From the January 2002 Idaho Observer:
Water war on west comes to Idaho
Bizarre historical irony allies state, feds and Indians against settlers
In 1986 landowners in the Snake River Basin were directed by the state of Idaho to file water rights claims for springs that originate on their property as part of the state's Snake River Adjudication project. The state told landowners that the filing would be for their own protection as it would prevent other parties from encroaching on their springs. As it turns out, the water rights filings generated an Idaho Department of Water Resources list of privately held springs in north central Idaho. The list is being used by the U.S. government and the Nez Perce Tribe in conjunction with an 1863 treaty to claim 50 percent ownership of the springs identified in state-mandated water claims filings. In a letter dated October 31, 2001, Idaho Attorney General Al Lance notified some 1,800 affected property owners that the Tribe and the U.S. government had filed co-claims against the springs, that the AG didn't find out about it and the time to challenge the claims had expired.
by Alice Mattson
In 1986 we were asked (required) to file a water right claim on our springs along with the Snake River Basin Adjudication. Being good citizens and thinking this was the right thing to do, many private springs were registered. Of course the United States government wouldn't ask anyone to do anything that would hurt one of its citizens! The reason given to us was for the protection of our water source from any person encroaching on our spring. It appears that the real reason was to prepare a list of all springs so the United States and the Tribe could use this list to file a duplicate claim on our water, as that is what has actually happened. The following quotes are taken from the letter I received from the State of Idaho, Office of the Attorney General:
According to the records of the Idaho Department of Water Resources (IDWR) and the District Court overseeing the Snake River Basin Adjudication (SRBA), the Nez Perce Tribe, and the United States as trustee for the Nez Perce Tribe, may have filed a water right claim for a spring located on your property. The Tribe and the United States claim the right to the use of 50% of the flow of all springs on certain former tribal lands for stock water, wildlife, cultural, and ceremonial purposes. The Tribe and the United States developed their claims, in part, by examining water right claims on file with IDWR. Whenever they discovered a private water right claim on former tribal lands with a point of diversion listed as a spring, they filed a duplicate claim. The private claims used by the United States and the Tribe as the basis for their claims are listed in the enclosed report: Springs and Fountains Claims on Behalf of the Nez Perce Tribe in Reporting Areas 19, 22, and 24. If your claim number is on that list, then the United States and the Tribe claim ownership of the spring that is the source of your water right claim.
(The letter is available in its entirety from Watchmen on the Wall, see contact information below).
The deadline to file objections to the Tribe's claims has passed. Exactly how were we to know that there was any problem?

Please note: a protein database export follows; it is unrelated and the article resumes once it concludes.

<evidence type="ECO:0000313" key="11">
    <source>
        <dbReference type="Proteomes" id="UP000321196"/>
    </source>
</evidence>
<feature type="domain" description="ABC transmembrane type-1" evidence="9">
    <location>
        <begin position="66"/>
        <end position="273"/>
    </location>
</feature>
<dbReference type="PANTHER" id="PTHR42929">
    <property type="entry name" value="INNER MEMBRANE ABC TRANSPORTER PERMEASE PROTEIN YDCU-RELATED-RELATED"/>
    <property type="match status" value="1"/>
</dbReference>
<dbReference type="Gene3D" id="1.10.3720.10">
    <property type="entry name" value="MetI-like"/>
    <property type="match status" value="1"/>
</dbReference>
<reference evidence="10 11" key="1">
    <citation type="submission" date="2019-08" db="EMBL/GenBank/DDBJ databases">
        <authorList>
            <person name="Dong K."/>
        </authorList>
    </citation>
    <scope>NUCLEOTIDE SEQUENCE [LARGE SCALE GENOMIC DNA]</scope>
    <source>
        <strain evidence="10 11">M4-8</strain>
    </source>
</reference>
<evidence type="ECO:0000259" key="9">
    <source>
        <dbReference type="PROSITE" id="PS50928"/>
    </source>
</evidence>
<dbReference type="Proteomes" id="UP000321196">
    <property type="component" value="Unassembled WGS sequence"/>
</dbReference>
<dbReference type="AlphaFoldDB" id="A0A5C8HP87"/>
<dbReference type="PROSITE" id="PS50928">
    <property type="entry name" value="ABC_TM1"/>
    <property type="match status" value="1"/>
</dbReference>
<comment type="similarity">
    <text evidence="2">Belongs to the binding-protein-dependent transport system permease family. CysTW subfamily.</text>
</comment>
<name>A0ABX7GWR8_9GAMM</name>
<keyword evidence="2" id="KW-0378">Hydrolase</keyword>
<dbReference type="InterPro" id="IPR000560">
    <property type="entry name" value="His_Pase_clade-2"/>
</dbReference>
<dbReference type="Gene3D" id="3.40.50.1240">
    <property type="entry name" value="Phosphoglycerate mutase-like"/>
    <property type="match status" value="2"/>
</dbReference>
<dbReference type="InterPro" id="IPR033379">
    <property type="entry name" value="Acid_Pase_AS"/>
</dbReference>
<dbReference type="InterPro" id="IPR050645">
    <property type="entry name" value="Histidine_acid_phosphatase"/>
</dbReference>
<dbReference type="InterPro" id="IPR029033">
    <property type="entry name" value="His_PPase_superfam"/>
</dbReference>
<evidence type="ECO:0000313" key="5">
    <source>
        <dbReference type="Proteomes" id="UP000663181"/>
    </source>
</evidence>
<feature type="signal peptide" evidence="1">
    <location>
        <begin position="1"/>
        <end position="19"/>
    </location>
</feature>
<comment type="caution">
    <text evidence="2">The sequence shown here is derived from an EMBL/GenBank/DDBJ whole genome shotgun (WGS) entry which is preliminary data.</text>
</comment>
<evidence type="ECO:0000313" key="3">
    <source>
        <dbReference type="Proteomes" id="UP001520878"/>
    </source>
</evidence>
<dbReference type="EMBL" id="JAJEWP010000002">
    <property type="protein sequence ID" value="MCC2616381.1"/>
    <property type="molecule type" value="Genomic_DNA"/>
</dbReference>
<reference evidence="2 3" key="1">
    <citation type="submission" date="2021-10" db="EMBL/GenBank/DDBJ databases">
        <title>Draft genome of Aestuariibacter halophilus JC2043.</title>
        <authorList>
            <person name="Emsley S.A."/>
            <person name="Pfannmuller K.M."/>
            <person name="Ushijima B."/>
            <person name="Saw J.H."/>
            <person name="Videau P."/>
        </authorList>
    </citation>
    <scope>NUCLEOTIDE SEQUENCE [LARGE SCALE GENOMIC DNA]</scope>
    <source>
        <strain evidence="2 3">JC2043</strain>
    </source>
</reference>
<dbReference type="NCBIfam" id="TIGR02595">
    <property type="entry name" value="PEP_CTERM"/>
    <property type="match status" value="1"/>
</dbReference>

The reason for filing a claim in the first place was to protect our springs. The state didn't notify us that someone had filed a claim on top of ours. The whole thing sounds insane, but sadly it's true. Where are our public officials when we need them to fight for our private property rights?
If I were an elected official, I would be informing my county about this and screaming at the top of my lungs for all of us to stand together and stop this action before it goes any further. Don't forget about this and just think the State will take care of us. Although Idaho will be taking this to court in October 2002, we all know that the courts may not be too friendly when it comes to private property rights. After all, the United States is supporting the Tribe as the letter states: the Nez Perce Tribe, and the United States as trustee for the Nez Perce Tribe.
There are approximately 1,800 claims. Many are listed as just a number and not a name. I'm not sure whether all of the people directly involved have been notified or not. We need to be one large voice and protest as loudly as we can. Even if you are not one of the 1800, don't think that this will not affect you if it's not reversed.
Can you imagine what could be next? Just think! Already, the Forest Service (United States) has closed roads and trails and will not let us have access to most of our public lands in Idaho County. We can't haul wood or harvest timber that will eventually die and burn. We can no longer drive our motorized vehicles or graze our cattle on public lands.
We are being locked out! In the name of fish and the water that has to be protected to save them, we are being forced out of our livelihoods because there are no jobs left. Rural people are not in the scheme of things anymore. We are being forced to relocate into the cities because we aren't allowed to make a living here anymore. The timber and agricultural industries are struggling to stay alive. If we are locked out of the forests and lose our jobs and lose our private water rights, too, will we just give up and leave out homes and the lives that we love behind forever? We have to put a stop to this insanity NOW.
Mrs. Mattson is a property owner in Clearwater, Idaho. She is a manager and Legislative editor for Watchmen On the Wall, LLC, a conservative information and watchdog group headquartered in Stites, Idaho.
The Watchmen On the Wall, LLC.
Contact Tom Simmons (208) 935-1667
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